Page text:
Yes. Also not evidence of its existence.

    Don't get me wrong; I think there's ETL out there too. But my thinking it isn't evidence, and doesn't make it more likely.
     
  10. Magical Realist Valued Senior Member

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    If Santa's sleigh existed. But you already admitted it doesn't.

    It is a good basis for not claiming ETL doesn't exist.

    All based on the overwhelming probability of it. We believe lots of things based on probability without evidence. The sun will rise tomorrow. Yes.. Evidence? No..Probability? Overwhelming.
     
  11. DaveC426913 Valued Senior Member

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    5,093
    So, you see the comparison to ETL then.

    Like Santa's sleigh.

    A data point of one does not make for probability.

    We have 5,000 years of recorded history that it came up every day, and several billion years of fossil record before that.
    In case we don't like history, we have about 500 billion points of evidence in our galaxy alone that says the sun will still be shining tomorrow.
    We have 2000 points of evidence that planets will continue to turn, 8 of which are in our solar system.

    This is what I mean by oblivious. You're simply compounding River's obliviousness about critical thinking and logic.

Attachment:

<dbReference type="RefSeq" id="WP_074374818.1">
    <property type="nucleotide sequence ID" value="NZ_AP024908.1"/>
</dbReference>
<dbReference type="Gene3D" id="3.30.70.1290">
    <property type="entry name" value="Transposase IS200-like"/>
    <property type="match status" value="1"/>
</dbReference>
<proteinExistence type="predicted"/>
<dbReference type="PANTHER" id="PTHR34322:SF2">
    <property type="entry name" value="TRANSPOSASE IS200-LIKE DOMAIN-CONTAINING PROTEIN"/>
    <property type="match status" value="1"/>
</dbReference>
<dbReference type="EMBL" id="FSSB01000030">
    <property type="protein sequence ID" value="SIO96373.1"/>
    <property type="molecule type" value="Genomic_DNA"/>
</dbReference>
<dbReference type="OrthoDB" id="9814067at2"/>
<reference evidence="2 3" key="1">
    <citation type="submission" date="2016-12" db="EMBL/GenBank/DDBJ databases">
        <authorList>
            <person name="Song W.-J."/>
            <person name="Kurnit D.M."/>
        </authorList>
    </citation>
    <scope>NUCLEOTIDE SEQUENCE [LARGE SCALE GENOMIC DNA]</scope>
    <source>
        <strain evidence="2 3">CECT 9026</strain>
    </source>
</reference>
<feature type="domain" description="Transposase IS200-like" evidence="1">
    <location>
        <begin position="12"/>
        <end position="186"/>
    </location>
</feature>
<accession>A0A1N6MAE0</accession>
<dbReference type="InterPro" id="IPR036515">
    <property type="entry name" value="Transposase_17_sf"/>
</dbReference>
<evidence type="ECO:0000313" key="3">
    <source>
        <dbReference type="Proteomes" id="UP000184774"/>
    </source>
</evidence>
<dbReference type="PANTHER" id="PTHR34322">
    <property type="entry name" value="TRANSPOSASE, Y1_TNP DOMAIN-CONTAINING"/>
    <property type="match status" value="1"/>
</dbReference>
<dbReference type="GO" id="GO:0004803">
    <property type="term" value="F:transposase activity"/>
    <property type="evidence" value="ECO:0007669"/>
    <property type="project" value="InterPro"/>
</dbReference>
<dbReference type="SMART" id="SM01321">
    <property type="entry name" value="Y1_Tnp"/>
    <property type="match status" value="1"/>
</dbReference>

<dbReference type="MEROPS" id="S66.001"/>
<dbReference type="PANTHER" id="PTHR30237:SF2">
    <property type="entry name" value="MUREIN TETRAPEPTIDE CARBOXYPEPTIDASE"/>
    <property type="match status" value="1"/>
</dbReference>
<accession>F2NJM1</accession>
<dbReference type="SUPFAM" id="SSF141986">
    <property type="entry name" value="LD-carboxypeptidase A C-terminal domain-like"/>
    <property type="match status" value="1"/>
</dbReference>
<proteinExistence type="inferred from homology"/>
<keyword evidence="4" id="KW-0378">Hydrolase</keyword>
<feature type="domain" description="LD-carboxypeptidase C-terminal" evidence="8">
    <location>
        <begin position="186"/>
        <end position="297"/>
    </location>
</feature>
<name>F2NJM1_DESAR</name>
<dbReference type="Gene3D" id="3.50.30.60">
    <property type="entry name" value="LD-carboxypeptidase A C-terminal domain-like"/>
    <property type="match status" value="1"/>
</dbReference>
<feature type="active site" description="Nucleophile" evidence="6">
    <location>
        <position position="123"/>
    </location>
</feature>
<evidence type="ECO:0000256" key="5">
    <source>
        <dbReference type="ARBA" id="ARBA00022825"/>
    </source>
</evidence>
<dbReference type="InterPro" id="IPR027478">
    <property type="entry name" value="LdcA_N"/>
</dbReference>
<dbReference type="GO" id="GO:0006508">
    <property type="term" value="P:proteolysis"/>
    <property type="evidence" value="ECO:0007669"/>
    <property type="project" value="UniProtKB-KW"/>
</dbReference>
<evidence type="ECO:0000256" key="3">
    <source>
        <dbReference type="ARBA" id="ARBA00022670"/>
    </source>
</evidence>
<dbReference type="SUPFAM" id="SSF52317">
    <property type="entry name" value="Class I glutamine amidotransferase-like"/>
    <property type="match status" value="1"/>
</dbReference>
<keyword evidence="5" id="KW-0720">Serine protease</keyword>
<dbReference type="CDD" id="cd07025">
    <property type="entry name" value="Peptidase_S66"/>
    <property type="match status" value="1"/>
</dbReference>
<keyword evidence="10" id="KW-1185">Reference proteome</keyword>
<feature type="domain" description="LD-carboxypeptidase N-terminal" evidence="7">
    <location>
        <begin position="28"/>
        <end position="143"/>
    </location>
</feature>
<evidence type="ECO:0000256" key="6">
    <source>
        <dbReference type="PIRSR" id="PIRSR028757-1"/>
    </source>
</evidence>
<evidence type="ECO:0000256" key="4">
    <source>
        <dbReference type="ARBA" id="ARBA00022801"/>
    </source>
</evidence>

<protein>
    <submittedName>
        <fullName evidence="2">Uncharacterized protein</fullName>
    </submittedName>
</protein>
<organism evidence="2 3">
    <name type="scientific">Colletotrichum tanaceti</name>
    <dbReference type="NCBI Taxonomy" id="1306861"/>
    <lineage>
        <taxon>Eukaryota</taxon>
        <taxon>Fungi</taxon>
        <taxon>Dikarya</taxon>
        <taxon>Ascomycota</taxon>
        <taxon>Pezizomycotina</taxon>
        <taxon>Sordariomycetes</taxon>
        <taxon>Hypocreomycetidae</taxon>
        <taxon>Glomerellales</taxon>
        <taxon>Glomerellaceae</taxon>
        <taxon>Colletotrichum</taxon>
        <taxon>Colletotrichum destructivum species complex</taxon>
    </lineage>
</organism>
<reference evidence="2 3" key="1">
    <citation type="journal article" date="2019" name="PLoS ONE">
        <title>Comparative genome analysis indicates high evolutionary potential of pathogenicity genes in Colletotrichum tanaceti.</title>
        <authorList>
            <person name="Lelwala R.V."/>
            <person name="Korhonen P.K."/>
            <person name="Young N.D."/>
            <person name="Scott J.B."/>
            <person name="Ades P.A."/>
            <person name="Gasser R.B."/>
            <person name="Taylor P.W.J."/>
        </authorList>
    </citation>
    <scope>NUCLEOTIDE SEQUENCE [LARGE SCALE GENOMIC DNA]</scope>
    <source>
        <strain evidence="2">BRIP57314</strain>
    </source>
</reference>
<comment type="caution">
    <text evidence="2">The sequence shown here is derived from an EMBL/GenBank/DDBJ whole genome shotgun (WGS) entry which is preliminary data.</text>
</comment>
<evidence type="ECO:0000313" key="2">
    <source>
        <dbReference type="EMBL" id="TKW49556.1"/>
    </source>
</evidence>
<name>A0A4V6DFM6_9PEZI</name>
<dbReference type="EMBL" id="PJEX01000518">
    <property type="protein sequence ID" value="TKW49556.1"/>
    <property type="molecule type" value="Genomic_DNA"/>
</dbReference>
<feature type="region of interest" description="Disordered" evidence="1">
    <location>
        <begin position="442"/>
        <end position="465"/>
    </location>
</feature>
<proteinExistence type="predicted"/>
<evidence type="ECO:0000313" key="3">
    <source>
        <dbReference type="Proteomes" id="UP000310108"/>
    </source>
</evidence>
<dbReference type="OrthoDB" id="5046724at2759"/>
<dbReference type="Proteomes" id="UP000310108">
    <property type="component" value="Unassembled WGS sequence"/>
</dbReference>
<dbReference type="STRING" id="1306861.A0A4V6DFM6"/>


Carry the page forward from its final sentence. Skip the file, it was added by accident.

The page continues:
12. Magical Realist Valued Senior Member

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    10,298
    No..unlike Santa's sleigh which you admit doesn't exist.

    The probability is overwhelming that of the 10 to the 24 planets in a hundred billion galaxies that intelligent life has evolved on many of them. It is simply undeniable. Deal with it.
     
    Last edited: Jan 15, 2017
  13. billvon Valued Senior Member

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    12,155
    There is a massive amount of evidence that objects claimed to be UFO's are, in fact, not extraterrestrial life. There is a good example right here in this thread.
     
  14. billvon Valued Senior Member

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    Indeed, there is far more evidence for Santa's sleigh than for extraterrestrials.
     
  15. Magical Realist Valued Senior Member

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    10,298
    Wow..a massive amount you say? Go ahead and cite it then..Where's my popcorn?
     
    Last edited: Jan 15, 2017
  16. Magical Realist Valued Senior Member

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    Then you have no concept about what evidence is..
     
  17. paddoboy Valued Senior Member

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    Sure, and you are most certainly aware of them, since they have been quoted to you many many times, but as per the cranks/quacks style, and one of the many valid points in the OP, you chose to ignorantly ignore it.

    Please Register or Log in to view the hidden image!